How Long Does It Take to Build Muscle?
You’ve seen the ads: the ones with the pale, sorry-looking schlub on the left and his beaming, jacked doppelganger on the right, with accompanying ad copy proclaiming that — with the help of this or that miracle pill — the guy added a side of beef to his frame in three weeks.
Clearly someone is falling for this blarney, or they probably wouldn’t keep re-running different versions of this same ad. Hopefully you got a chuckle out of it and turned the page.
Still: if you’re a dedicated lifter, or just embarking on a muscle-building quest, it’s reasonable to wonder: How long does it take to build muscle? What kind of gains are possible? And what can I do to maximize either or both? Let’s start with the basics.
How Do You Build Muscle?
Exercise, we often forget, is a form of stress after which your body needs time to recuperate. Pushups, pull-ups, squats, and the like cause microtrauma — tiny tears — in your muscles. In the hours and days that follow, your body repairs that damage, plus a little extra, so that you’re a tiny bit bigger and stronger the next time you work the same muscles.
This is known as adaptation: your body changes to meet the the demands of imposed stresses to better handle them the next time they’re encountered. Over time, you become measurably bigger and stronger, finally blossoming into a perfectly formed Greek god or goddess worthy of immortalization in marble.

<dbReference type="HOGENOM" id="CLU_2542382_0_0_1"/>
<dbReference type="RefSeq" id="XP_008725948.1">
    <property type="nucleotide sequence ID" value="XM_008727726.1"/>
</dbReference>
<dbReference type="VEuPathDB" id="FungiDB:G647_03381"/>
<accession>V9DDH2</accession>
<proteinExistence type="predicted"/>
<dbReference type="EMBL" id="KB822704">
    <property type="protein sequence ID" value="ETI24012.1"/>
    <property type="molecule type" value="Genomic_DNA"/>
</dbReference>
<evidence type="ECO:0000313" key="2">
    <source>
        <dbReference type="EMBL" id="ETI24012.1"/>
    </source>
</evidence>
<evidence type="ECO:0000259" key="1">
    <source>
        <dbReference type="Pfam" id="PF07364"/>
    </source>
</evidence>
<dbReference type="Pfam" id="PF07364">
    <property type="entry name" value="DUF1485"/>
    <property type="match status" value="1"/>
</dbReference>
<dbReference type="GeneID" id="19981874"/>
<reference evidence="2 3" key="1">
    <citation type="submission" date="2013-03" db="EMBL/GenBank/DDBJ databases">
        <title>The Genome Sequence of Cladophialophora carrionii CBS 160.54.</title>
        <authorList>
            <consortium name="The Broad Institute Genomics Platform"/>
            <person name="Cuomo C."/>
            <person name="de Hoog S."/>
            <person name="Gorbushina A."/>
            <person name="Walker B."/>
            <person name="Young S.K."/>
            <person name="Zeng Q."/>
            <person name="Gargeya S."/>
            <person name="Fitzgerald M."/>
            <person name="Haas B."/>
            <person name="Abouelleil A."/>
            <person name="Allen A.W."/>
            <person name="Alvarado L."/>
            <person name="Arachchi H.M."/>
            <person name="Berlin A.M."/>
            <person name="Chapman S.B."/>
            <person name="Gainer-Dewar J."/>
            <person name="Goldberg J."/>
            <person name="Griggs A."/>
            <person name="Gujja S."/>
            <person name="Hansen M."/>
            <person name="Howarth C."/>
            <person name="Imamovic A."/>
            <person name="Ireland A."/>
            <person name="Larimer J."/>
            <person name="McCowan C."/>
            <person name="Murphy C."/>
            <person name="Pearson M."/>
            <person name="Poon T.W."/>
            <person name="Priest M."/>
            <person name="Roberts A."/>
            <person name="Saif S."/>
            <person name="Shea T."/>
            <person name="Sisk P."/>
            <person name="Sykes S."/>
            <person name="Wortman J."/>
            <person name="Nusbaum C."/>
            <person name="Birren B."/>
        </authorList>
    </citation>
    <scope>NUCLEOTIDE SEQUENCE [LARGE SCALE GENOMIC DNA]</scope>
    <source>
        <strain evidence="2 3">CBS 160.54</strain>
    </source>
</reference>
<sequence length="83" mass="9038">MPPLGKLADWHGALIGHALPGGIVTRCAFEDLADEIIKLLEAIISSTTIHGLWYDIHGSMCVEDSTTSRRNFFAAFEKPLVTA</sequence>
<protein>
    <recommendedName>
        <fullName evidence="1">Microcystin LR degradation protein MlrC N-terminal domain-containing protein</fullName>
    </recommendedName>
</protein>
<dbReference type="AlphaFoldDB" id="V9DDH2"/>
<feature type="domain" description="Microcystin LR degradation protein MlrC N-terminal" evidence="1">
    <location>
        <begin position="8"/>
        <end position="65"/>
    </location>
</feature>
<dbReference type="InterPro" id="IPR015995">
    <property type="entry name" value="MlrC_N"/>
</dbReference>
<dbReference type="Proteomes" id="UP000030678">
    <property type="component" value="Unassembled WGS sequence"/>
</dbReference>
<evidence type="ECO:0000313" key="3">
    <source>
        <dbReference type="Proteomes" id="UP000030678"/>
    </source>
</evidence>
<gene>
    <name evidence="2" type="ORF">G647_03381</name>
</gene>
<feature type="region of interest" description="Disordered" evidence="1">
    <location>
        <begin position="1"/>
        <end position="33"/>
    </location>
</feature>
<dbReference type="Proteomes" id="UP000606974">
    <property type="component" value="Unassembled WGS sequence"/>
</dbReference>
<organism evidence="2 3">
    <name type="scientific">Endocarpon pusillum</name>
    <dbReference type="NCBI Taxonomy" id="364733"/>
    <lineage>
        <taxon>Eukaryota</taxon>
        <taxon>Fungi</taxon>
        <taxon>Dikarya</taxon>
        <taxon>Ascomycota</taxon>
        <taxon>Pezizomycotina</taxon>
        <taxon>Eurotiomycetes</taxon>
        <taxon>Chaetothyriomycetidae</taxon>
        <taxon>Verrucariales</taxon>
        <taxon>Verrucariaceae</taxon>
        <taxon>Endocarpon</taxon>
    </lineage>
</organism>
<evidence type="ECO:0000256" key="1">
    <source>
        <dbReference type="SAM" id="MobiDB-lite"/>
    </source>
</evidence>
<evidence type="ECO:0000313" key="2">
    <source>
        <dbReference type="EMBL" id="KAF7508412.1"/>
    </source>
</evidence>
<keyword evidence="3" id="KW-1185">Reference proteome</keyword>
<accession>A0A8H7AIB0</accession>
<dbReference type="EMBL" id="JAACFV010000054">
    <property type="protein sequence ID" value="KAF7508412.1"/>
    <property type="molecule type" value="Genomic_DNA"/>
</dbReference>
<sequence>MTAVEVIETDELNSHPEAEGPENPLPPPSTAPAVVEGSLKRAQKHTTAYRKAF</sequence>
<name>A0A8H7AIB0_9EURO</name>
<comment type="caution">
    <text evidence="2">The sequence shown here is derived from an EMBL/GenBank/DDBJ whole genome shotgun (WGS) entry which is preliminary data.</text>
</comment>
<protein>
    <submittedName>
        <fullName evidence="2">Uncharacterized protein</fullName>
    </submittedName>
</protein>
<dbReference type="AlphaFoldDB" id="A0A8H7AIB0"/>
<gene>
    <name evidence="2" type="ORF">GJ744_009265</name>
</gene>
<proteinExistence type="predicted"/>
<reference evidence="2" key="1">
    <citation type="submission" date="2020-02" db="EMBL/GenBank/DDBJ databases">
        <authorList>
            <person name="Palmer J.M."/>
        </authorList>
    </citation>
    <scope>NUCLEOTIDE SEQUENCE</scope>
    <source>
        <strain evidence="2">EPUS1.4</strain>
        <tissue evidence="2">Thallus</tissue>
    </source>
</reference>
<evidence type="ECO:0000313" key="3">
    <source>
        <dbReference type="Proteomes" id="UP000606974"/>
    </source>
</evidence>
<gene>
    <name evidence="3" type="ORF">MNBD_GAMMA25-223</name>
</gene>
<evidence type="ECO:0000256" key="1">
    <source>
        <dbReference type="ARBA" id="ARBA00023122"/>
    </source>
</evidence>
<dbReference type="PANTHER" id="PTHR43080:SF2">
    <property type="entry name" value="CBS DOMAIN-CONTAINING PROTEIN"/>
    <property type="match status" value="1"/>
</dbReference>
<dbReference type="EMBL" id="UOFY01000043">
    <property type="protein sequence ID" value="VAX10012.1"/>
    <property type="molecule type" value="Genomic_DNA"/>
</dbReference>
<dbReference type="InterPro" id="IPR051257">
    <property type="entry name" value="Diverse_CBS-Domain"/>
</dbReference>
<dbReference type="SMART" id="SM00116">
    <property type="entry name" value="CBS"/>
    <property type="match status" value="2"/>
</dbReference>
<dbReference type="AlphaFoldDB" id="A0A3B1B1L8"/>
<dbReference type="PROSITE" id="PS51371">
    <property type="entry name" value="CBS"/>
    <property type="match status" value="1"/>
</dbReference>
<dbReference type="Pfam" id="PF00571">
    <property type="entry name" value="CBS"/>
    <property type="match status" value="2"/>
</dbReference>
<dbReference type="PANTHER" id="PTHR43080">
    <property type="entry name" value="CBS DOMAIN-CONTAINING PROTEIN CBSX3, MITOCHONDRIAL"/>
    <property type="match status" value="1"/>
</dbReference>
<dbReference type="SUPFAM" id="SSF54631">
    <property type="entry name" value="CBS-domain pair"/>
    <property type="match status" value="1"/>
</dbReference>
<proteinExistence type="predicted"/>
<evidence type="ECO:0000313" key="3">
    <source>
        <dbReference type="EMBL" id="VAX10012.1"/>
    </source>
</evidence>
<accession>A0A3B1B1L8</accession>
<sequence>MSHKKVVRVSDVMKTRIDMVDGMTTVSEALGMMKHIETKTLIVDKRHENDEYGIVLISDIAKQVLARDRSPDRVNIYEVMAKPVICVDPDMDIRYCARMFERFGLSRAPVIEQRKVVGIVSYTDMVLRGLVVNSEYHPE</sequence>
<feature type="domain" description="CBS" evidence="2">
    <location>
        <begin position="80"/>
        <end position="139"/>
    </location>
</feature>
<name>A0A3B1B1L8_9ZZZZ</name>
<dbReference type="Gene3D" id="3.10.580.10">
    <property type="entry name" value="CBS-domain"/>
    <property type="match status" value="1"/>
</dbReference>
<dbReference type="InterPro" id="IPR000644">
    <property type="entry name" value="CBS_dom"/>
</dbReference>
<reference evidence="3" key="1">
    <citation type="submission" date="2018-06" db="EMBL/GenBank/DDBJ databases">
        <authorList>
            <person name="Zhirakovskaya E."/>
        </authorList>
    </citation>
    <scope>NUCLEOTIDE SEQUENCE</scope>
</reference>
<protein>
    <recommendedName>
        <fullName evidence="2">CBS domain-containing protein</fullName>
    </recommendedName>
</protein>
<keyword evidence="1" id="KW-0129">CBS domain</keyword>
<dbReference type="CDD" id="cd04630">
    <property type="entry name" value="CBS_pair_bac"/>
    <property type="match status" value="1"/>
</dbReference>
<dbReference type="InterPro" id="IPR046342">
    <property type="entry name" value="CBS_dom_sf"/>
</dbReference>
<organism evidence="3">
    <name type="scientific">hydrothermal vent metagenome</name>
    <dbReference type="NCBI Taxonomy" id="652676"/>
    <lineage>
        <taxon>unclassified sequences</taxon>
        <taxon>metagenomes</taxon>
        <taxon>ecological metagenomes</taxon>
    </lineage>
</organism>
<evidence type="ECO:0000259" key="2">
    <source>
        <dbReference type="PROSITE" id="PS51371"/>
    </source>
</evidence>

Would that it were so easy.
What’s the Best Way to Build Muscle?
As simple as this two-step process may seem, there are millions ways to screw it up and only a few ways to get it right. Here are the principles science is pretty sure about.
1. Focus on multi-joint exercises
Perform compound movements like presses, rows, pull-ups, squats, lunges and deadlifts, with some additional isolation work — curls, triceps extensions, and lateral raises — to fully exhaust larger muscle groups and sufficiently stimulate smaller ones.
2. Lift heavy… and light
The kind of training that most people do in the gym (i.e., heavy lifting) targets your larger (faster, stronger, more powerful) type II muscle fibers. But studies show that your smaller type I “endurance” fibers also have growth potential (albeit not as much as your type II’s).
“So if you want to optimize overall muscle growth, you have to target your type I fibers as well,” says Trevor Thieme, CSCS, Openfit’s senior fitness and nutrition content manager. “And the way to do that is by including lighter weight, higher (12 to 20) rep sets in your training plan.”
In practice, that might mean going heavy on the bench press one day, and then banging out as many reps as you can in the push-up on another.
3. Stop a rep or two short of exhaustion
Lift to volitional (a.k.a. technical) failure, which is the point at which your form starts to break down. That’s opposed to absolute failure, which is when you absolutely can’t perform another rep.
4. Maximize total volume
Over a week of training, aim for 25 to 45 reps per muscle group, spread out over 5 to 10 sets.
5. Eat more